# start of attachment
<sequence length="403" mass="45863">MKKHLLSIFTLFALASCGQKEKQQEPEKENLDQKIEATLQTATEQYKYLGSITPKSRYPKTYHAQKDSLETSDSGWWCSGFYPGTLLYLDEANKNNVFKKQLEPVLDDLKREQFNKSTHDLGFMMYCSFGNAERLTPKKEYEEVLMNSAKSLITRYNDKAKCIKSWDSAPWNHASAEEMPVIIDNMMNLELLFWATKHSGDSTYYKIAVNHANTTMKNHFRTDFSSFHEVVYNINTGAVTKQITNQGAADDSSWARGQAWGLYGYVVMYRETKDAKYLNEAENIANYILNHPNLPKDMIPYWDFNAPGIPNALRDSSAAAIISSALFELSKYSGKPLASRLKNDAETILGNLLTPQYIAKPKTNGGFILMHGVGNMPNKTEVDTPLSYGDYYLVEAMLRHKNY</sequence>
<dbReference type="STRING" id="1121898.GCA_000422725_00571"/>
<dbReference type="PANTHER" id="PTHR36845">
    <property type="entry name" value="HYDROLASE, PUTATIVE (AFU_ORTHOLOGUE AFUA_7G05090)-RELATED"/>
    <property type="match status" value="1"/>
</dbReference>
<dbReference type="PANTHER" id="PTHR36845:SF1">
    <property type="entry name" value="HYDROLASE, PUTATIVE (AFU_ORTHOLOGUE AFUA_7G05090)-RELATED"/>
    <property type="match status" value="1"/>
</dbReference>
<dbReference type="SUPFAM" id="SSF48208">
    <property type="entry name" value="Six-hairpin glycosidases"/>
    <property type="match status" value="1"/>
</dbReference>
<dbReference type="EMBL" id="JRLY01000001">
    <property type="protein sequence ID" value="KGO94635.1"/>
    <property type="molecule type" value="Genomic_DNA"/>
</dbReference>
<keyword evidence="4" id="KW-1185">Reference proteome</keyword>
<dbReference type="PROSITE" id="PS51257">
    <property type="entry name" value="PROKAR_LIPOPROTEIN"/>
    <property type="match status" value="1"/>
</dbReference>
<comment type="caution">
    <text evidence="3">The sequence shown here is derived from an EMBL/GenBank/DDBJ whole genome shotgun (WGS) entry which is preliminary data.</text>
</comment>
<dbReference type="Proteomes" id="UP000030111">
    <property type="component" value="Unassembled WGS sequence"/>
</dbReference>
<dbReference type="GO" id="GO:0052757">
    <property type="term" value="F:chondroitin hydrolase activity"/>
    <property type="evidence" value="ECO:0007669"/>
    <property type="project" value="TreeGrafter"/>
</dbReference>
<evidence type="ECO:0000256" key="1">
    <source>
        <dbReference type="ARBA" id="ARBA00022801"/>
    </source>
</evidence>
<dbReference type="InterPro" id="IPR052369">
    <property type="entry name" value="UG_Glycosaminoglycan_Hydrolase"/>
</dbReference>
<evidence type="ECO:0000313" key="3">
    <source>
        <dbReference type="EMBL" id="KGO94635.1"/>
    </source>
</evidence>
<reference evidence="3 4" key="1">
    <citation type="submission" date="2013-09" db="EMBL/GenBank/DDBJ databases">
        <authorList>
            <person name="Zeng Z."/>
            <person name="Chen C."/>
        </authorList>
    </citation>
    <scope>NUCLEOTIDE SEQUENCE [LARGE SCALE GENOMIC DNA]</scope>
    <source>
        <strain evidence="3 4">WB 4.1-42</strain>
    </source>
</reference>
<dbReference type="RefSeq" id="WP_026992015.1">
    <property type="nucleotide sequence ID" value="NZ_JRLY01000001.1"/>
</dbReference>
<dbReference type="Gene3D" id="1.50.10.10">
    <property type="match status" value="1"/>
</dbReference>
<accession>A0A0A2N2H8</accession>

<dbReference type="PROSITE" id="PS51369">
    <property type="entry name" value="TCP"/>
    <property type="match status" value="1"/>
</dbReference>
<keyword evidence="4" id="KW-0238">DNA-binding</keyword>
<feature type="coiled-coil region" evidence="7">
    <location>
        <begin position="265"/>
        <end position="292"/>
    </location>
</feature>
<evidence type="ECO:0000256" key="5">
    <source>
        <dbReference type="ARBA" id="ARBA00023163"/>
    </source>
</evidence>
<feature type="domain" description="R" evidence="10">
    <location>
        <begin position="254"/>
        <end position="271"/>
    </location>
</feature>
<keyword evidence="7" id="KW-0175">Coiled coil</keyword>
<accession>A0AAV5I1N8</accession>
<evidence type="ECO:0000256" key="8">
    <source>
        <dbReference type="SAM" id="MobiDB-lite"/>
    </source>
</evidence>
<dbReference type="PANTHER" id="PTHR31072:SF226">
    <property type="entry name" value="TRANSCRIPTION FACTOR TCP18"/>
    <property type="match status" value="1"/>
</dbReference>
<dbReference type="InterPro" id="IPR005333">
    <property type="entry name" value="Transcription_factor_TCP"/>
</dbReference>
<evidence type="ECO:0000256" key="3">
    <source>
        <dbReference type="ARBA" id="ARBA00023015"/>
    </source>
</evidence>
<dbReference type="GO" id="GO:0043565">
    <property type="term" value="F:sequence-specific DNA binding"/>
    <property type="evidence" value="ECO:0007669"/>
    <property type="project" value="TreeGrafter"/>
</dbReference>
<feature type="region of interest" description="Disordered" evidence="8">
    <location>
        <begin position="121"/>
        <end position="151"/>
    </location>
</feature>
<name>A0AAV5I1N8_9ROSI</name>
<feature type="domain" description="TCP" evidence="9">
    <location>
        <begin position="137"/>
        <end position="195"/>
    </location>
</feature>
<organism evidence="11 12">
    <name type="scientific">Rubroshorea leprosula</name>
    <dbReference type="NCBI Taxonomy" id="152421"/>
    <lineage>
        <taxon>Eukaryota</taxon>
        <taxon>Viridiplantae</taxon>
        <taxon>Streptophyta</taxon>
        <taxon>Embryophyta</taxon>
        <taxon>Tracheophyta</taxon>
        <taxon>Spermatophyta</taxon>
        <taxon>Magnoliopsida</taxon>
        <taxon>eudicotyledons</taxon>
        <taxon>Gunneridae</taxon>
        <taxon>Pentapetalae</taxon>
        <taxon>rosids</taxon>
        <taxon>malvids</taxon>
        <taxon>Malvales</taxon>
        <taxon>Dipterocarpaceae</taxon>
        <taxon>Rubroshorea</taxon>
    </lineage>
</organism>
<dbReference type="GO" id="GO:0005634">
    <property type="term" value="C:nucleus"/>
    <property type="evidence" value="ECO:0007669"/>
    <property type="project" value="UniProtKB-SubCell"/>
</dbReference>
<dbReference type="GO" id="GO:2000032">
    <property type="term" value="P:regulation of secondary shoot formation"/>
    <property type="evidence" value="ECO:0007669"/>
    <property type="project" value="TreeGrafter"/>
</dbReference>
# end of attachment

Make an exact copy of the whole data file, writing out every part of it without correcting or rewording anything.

<sequence length="403" mass="45863">MKKHLLSIFTLFALASCGQKEKQQEPEKENLDQKIEATLQTATEQYKYLGSITPKSRYPKTYHAQKDSLETSDSGWWCSGFYPGTLLYLDEANKNNVFKKQLEPVLDDLKREQFNKSTHDLGFMMYCSFGNAERLTPKKEYEEVLMNSAKSLITRYNDKAKCIKSWDSAPWNHASAEEMPVIIDNMMNLELLFWATKHSGDSTYYKIAVNHANTTMKNHFRTDFSSFHEVVYNINTGAVTKQITNQGAADDSSWARGQAWGLYGYVVMYRETKDAKYLNEAENIANYILNHPNLPKDMIPYWDFNAPGIPNALRDSSAAAIISSALFELSKYSGKPLASRLKNDAETILGNLLTPQYIAKPKTNGGFILMHGVGNMPNKTEVDTPLSYGDYYLVEAMLRHKNY</sequence>
<dbReference type="STRING" id="1121898.GCA_000422725_00571"/>
<dbReference type="PANTHER" id="PTHR36845">
    <property type="entry name" value="HYDROLASE, PUTATIVE (AFU_ORTHOLOGUE AFUA_7G05090)-RELATED"/>
    <property type="match status" value="1"/>
</dbReference>
<dbReference type="PANTHER" id="PTHR36845:SF1">
    <property type="entry name" value="HYDROLASE, PUTATIVE (AFU_ORTHOLOGUE AFUA_7G05090)-RELATED"/>
    <property type="match status" value="1"/>
</dbReference>
<dbReference type="SUPFAM" id="SSF48208">
    <property type="entry name" value="Six-hairpin glycosidases"/>
    <property type="match status" value="1"/>
</dbReference>
<dbReference type="EMBL" id="JRLY01000001">
    <property type="protein sequence ID" value="KGO94635.1"/>
    <property type="molecule type" value="Genomic_DNA"/>
</dbReference>
<keyword evidence="4" id="KW-1185">Reference proteome</keyword>
<dbReference type="PROSITE" id="PS51257">
    <property type="entry name" value="PROKAR_LIPOPROTEIN"/>
    <property type="match status" value="1"/>
</dbReference>
<comment type="caution">
    <text evidence="3">The sequence shown here is derived from an EMBL/GenBank/DDBJ whole genome shotgun (WGS) entry which is preliminary data.</text>
</comment>
<dbReference type="Proteomes" id="UP000030111">
    <property type="component" value="Unassembled WGS sequence"/>
</dbReference>
<dbReference type="GO" id="GO:0052757">
    <property type="term" value="F:chondroitin hydrolase activity"/>
    <property type="evidence" value="ECO:0007669"/>
    <property type="project" value="TreeGrafter"/>
</dbReference>
<evidence type="ECO:0000256" key="1">
    <source>
        <dbReference type="ARBA" id="ARBA00022801"/>
    </source>
</evidence>
<dbReference type="InterPro" id="IPR052369">
    <property type="entry name" value="UG_Glycosaminoglycan_Hydrolase"/>
</dbReference>
<evidence type="ECO:0000313" key="3">
    <source>
        <dbReference type="EMBL" id="KGO94635.1"/>
    </source>
</evidence>
<reference evidence="3 4" key="1">
    <citation type="submission" date="2013-09" db="EMBL/GenBank/DDBJ databases">
        <authorList>
            <person name="Zeng Z."/>
            <person name="Chen C."/>
        </authorList>
    </citation>
    <scope>NUCLEOTIDE SEQUENCE [LARGE SCALE GENOMIC DNA]</scope>
    <source>
        <strain evidence="3 4">WB 4.1-42</strain>
    </source>
</reference>
<dbReference type="RefSeq" id="WP_026992015.1">
    <property type="nucleotide sequence ID" value="NZ_JRLY01000001.1"/>
</dbReference>
<dbReference type="Gene3D" id="1.50.10.10">
    <property type="match status" value="1"/>
</dbReference>
<accession>A0A0A2N2H8</accession>

<dbReference type="PROSITE" id="PS51369">
    <property type="entry name" value="TCP"/>
    <property type="match status" value="1"/>
</dbReference>
<keyword evidence="4" id="KW-0238">DNA-binding</keyword>
<feature type="coiled-coil region" evidence="7">
    <location>
        <begin position="265"/>
        <end position="292"/>
    </location>
</feature>
<evidence type="ECO:0000256" key="5">
    <source>
        <dbReference type="ARBA" id="ARBA00023163"/>
    </source>
</evidence>
<feature type="domain" description="R" evidence="10">
    <location>
        <begin position="254"/>
        <end position="271"/>
    </location>
</feature>
<keyword evidence="7" id="KW-0175">Coiled coil</keyword>
<accession>A0AAV5I1N8</accession>
<evidence type="ECO:0000256" key="8">
    <source>
        <dbReference type="SAM" id="MobiDB-lite"/>
    </source>
</evidence>
<dbReference type="PANTHER" id="PTHR31072:SF226">
    <property type="entry name" value="TRANSCRIPTION FACTOR TCP18"/>
    <property type="match status" value="1"/>
</dbReference>
<dbReference type="InterPro" id="IPR005333">
    <property type="entry name" value="Transcription_factor_TCP"/>
</dbReference>
<evidence type="ECO:0000256" key="3">
    <source>
        <dbReference type="ARBA" id="ARBA00023015"/>
    </source>
</evidence>
<dbReference type="GO" id="GO:0043565">
    <property type="term" value="F:sequence-specific DNA binding"/>
    <property type="evidence" value="ECO:0007669"/>
    <property type="project" value="TreeGrafter"/>
</dbReference>
<feature type="region of interest" description="Disordered" evidence="8">
    <location>
        <begin position="121"/>
        <end position="151"/>
    </location>
</feature>
<name>A0AAV5I1N8_9ROSI</name>
<feature type="domain" description="TCP" evidence="9">
    <location>
        <begin position="137"/>
        <end position="195"/>
    </location>
</feature>
<organism evidence="11 12">
    <name type="scientific">Rubroshorea leprosula</name>
    <dbReference type="NCBI Taxonomy" id="152421"/>
    <lineage>
        <taxon>Eukaryota</taxon>
        <taxon>Viridiplantae</taxon>
        <taxon>Streptophyta</taxon>
        <taxon>Embryophyta</taxon>
        <taxon>Tracheophyta</taxon>
        <taxon>Spermatophyta</taxon>
        <taxon>Magnoliopsida</taxon>
        <taxon>eudicotyledons</taxon>
        <taxon>Gunneridae</taxon>
        <taxon>Pentapetalae</taxon>
        <taxon>rosids</taxon>
        <taxon>malvids</taxon>
        <taxon>Malvales</taxon>
        <taxon>Dipterocarpaceae</taxon>
        <taxon>Rubroshorea</taxon>
    </lineage>
</organism>
<dbReference type="GO" id="GO:0005634">
    <property type="term" value="C:nucleus"/>
    <property type="evidence" value="ECO:0007669"/>
    <property type="project" value="UniProtKB-SubCell"/>
</dbReference>
<dbReference type="GO" id="GO:2000032">
    <property type="term" value="P:regulation of secondary shoot formation"/>
    <property type="evidence" value="ECO:0007669"/>
    <property type="project" value="TreeGrafter"/>
</dbReference>